Monday of the Third Week of Advent
(Numbers 24:2-17.15-17a; Matthew 21:23-27)
After United Nations Secretary General Dag Hammarskjöld’s tragic death nearly fifty years ago a controversy arose regarding his stature in history. To many he was a hero – one who worked tirelessly for the poor of the earth confronting the powers while living like a monk. To others he was an activist trouble-maker whose celibacy shielded homosexual practice. A recent biography correlating his famous journal Markings with a factual account of his life published eight years after his death strongly asserts the truth of the former evaluation. Hammarskjöld’s story mirrors the controversy at the heart of today’s gospel.
Jesus is being harassed because he, in the terms of Pope Francis, is a “minister(s) of mercy above all.” He dialogues with sinners so that they might appreciate God’s love for them. He champions simple hearts who cannot follow the burdensome rules of the Pharisees. When the Temple authorities question him regarding his authority to take such stands, he deftly discerns their purpose and throws a similar question back at them. Unable to answer without losing face with the people, the Jewish leaders withdraw their pursuit of Jesus for a time.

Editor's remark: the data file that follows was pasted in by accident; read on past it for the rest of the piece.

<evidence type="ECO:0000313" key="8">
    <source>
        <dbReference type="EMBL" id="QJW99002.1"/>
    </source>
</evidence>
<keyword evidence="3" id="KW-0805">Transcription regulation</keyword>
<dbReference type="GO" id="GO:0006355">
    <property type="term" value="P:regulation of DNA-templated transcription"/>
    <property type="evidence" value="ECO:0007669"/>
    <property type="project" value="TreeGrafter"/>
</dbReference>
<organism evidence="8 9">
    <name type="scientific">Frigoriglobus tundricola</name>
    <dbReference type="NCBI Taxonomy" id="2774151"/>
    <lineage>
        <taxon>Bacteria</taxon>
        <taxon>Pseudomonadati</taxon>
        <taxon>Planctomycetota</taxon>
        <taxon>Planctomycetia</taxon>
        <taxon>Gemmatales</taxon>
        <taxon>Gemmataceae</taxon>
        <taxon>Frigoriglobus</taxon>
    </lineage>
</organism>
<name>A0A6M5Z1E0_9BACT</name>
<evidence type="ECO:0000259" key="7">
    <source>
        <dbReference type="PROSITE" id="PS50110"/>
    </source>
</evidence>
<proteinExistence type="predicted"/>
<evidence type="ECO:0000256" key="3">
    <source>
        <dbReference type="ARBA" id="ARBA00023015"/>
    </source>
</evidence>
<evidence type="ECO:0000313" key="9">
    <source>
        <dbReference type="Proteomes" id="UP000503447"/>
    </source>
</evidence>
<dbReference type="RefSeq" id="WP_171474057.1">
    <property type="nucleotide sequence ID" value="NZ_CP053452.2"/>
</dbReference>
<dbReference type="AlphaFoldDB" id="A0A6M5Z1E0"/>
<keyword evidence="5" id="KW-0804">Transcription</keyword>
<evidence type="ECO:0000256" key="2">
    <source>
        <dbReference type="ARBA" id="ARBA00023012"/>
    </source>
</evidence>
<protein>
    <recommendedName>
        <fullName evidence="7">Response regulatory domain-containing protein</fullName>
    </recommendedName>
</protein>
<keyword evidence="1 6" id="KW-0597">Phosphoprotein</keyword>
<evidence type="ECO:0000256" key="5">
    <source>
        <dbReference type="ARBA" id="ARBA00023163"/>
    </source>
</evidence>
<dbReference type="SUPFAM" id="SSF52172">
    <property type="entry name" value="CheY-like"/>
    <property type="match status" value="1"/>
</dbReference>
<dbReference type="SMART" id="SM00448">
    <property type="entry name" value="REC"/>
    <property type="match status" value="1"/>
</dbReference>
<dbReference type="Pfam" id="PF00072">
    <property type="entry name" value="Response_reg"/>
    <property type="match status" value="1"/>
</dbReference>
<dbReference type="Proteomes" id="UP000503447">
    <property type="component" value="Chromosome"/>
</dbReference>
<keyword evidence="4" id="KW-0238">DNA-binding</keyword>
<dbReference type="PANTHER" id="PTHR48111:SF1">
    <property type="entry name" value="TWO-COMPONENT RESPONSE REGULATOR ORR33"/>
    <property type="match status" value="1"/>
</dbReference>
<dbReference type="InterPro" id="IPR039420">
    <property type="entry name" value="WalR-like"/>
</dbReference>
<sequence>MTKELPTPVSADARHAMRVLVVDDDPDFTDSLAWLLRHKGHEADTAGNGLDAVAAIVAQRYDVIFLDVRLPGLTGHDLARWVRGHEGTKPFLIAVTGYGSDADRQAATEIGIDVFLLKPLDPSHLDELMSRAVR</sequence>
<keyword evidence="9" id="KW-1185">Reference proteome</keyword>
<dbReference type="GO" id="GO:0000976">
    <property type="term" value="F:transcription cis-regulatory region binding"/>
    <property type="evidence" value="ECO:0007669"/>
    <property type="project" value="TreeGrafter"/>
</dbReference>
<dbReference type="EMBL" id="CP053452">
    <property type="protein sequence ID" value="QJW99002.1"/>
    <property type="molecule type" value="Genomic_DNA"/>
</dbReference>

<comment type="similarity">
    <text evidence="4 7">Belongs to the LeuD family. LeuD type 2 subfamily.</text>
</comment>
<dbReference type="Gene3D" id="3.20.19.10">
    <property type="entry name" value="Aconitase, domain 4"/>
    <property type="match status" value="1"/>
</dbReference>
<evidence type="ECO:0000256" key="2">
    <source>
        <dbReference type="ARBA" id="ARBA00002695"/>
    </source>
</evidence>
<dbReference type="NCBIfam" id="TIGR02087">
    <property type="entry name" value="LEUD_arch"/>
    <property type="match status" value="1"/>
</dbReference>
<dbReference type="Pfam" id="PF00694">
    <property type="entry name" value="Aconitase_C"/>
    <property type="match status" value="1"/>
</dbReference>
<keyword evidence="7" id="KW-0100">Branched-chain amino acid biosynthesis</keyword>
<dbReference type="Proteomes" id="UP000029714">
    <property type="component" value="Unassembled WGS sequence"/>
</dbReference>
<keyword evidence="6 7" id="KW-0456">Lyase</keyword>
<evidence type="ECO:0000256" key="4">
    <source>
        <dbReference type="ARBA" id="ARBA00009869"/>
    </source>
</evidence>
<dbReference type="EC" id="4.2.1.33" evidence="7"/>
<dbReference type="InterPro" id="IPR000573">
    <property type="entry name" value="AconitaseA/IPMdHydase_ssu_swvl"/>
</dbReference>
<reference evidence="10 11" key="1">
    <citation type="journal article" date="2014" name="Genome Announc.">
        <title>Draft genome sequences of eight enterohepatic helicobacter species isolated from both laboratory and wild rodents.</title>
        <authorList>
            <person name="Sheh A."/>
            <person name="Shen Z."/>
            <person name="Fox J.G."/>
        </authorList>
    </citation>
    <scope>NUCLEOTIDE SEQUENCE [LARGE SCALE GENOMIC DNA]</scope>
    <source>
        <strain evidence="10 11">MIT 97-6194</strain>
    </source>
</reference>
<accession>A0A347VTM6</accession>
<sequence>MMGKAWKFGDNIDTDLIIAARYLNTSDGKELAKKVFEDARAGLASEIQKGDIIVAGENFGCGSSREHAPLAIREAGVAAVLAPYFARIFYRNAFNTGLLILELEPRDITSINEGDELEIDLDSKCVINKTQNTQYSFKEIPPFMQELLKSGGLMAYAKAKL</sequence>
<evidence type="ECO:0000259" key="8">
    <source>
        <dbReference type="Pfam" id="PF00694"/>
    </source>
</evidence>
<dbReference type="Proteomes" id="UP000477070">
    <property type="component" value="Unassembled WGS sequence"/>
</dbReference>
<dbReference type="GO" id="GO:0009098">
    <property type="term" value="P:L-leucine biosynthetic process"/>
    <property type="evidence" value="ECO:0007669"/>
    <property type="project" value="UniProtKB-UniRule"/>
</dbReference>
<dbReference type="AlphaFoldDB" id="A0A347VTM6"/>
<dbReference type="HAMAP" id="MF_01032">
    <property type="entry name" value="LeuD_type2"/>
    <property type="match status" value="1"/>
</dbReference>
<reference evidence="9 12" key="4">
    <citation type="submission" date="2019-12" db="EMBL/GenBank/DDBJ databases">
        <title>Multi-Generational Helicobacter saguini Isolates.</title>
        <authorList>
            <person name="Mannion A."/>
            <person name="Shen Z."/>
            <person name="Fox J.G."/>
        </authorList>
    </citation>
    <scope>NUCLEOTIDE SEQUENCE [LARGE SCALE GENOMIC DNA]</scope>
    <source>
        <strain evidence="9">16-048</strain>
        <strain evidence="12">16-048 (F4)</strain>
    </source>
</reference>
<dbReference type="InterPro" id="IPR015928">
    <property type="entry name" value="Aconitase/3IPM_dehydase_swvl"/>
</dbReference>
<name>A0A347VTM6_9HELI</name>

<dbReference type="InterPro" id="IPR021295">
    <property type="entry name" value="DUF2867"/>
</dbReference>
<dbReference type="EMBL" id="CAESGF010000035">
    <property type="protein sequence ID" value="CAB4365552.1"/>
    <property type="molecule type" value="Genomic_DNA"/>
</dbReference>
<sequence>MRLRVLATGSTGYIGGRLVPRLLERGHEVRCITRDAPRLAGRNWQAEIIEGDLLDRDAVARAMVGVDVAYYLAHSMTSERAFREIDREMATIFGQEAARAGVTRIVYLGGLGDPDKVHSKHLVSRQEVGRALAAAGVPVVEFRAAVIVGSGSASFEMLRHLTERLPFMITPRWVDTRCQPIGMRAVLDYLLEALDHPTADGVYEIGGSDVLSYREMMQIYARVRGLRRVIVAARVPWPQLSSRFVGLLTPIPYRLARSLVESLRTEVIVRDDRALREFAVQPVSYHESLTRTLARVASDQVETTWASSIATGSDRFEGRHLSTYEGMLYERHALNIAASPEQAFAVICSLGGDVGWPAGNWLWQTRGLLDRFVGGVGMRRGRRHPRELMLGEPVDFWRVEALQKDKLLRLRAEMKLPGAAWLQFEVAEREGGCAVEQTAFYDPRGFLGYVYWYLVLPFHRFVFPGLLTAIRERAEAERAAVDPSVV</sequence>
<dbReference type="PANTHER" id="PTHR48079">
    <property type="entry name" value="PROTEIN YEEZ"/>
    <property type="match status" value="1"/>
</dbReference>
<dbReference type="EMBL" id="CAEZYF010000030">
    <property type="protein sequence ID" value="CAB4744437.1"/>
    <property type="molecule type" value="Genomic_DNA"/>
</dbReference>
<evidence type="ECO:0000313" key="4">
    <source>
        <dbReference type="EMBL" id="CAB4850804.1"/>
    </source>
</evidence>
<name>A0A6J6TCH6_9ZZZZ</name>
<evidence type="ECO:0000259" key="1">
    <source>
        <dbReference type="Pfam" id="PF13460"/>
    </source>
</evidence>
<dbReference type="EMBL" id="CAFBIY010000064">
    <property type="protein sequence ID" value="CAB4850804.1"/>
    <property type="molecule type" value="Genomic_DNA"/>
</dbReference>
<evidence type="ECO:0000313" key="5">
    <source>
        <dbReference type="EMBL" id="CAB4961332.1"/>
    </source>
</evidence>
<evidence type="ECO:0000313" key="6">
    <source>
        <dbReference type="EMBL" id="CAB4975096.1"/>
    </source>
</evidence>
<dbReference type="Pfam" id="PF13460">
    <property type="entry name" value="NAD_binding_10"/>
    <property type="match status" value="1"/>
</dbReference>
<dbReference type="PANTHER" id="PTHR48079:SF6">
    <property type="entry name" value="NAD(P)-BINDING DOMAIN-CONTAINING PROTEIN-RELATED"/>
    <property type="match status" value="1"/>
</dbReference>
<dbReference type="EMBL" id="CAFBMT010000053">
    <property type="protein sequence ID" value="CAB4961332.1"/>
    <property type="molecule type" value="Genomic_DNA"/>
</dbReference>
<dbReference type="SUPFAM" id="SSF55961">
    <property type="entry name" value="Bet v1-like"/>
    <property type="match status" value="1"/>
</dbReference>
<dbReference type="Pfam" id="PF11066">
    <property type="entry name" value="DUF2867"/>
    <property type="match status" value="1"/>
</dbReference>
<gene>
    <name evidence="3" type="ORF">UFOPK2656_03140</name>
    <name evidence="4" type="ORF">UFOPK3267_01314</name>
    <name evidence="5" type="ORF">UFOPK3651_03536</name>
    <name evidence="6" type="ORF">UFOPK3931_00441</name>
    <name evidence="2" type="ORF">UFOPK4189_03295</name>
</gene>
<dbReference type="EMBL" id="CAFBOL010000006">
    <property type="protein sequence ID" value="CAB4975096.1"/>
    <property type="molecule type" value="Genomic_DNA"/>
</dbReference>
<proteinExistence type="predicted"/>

Not all confronting authority are heroes. Some indeed are rogues, and others may be misguided. We must discern before passing judgment and giving support. Perhaps even more critical, however, is our perspective on authority. We should respect it until there is good reason not to. But we shouldn’t ingratiate ourselves to it, or we may find ourselves – quite unlike Jesus – compromising justice.